In addition, San Jose, California-based Tessera filed enforcement actions seeking damages in the U.S. District Court in Wilmington, Delaware, and courts in Germany and the Netherlands.

In December, Jacksonville, Florida-based ParkerVision, run by CEO Jeffrey Parker, filed a patent infringement complaint against Apple, LG Electronics, Samsung and Qualcomm seeking an exclusionary order.

Tessera is being represented by Robert Haslam and Sturgis Sobin, partners at the law firm of Covington and Burling, while ParkerVision is being represented by Michael Renaud, a partner with Mintz Levin Cohn Ferris Glovsky and Popeo PC.

Tessera officials declined to comment for this article. ParkerVision officials also declined to comment.

Tessera previously filed four complaints with the ITC and obtained an exclusion order in Investigation No. 337-TA-605 against Spansion, Qualcomm, ATI Technologies, Motorola, STMicroelectronics, and Freescale Semiconductor.

Tessera obtained an initial determination of a violation of Section 337 (i.e. infringement and validity were found) in Investigation No. 337-TA-432 against Texas Instruments and Sharp. The full ITC affirmed the Administrative Law Judge’s finding of a violation. The companies reached a settlement before the full ITC formally issued the exclusion order.

The company also voluntarily dismissed ITC Investigation No. 337-TA-649 against Siliconware Precision Industries Co., Ltd. (SPIL), STATS ChipPAC, ASE, and ChipMOS.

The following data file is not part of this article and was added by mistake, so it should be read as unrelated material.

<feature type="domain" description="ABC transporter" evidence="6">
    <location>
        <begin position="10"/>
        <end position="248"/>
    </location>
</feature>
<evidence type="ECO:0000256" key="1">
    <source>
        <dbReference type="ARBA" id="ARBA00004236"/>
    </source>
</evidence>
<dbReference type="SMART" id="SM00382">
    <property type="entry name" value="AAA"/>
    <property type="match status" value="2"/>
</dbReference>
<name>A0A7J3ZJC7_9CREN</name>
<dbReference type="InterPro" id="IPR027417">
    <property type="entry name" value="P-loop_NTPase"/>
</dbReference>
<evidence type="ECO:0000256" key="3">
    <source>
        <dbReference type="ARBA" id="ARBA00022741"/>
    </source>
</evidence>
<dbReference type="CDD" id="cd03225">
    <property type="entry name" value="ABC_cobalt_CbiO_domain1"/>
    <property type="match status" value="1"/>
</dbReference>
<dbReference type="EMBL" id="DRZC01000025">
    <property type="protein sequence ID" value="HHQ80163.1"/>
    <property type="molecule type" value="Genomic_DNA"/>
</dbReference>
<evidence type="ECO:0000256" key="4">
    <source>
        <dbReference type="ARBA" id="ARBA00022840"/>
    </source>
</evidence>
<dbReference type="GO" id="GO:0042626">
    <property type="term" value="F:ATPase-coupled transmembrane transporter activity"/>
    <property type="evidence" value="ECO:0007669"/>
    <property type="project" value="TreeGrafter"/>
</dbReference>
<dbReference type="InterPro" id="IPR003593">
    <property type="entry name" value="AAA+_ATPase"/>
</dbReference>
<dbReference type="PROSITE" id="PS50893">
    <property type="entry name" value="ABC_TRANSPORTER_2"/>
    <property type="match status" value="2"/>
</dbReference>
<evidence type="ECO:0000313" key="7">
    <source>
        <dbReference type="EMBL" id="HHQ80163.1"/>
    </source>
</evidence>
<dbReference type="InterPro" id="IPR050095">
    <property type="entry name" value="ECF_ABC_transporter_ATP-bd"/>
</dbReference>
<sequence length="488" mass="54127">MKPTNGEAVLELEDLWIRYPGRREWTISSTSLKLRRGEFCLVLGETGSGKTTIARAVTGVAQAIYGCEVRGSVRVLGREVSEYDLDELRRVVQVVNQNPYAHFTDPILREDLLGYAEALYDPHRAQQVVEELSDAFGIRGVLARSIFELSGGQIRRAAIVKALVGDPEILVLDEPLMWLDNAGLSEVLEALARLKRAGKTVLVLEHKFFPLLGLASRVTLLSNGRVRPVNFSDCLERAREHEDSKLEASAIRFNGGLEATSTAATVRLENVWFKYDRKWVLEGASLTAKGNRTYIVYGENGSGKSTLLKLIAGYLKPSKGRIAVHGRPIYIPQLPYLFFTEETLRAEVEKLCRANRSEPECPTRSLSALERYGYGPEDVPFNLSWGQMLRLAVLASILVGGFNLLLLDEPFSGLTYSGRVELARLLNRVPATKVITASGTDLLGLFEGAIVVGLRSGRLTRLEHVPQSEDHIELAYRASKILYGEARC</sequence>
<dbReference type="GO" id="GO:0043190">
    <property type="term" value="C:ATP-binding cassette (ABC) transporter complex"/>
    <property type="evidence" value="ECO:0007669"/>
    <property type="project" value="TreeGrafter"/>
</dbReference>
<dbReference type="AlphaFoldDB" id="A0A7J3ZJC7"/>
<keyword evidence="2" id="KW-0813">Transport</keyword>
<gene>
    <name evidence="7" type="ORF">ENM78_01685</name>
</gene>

Finally, the ITC declined to grant an exclusion order to Tessera in ITC Investigation No. 337-TA-630, in a complaint filed against A-Data, Acer, Centon, Elpida, International Products Sourcing Group, Kingston, Nanya, Patriot Memory, Powerchip, ProMOS, Ramaxel, Smart Modular, and TwinMOS.

Exclusionary orders can be very meaningful for NPEs. After the Federal Circuit affirmed the exclusionary order against Spansion, Qualcomm and the others, Tessera’s stock price increased by 30% in one day.

“The announcement of that ruling [on May 21, 2009] led the company’s stock price to increase by 30 percent in a single day, and led Motorola to enter into a license agreement with Tessera,” according to a blog post by the law firm Irell & Manella LP, whose partner Benjamin Hattenbach represented Tessera.

Tessera shares jumped as much as 32% that day before increasing to $20.16 from $16 on May 21, 2009.

Hattenbach couldn’t be reached for comment.

Other ITC complaints filed by NPEs in the last year include ones by Silicon Genesis Corp., Creative Laboratories and Paice LLC.

Silicon Genesis Corp. recently withdrew the complaint it filed with the ITC against Soitec (Euronext) of France.

Creative Laboratories brought an ITC complaint against ZTE Corp., ZTE (USA) Inc., Sony Corp.; Sony Mobile Communications Inc., Sony Mobile Communications AB of Lund, Sweden; Sony Mobile Communications (USA) Inc., Samsung Electronics Co. Ltd.; Samsung Electronics America, Inc.; LG Electronics, Inc., LG Electronics U.S.A., Inc., LG Electronics Mobilecomm U.S.A., Inc.; Lenovo Group Ltd.; Lenovo (United States) Inc.; Motorola Mobility LLC; HTC Corp., HTC America, Inc.; Blackberry Ltd. and Blackberry Corp.

Paice recently filed a complaint against Volkswagen, Porsche and Audi, asking the ITC to investigate alleged infringement of U.S. Patent Nos. 7,237,634, 7,104,347, and 8,214,097.

—To reach the reporter responsible for this story, please contact Dan Lonkevich at 707 318-7899, or at dan@thepatentinvestor.com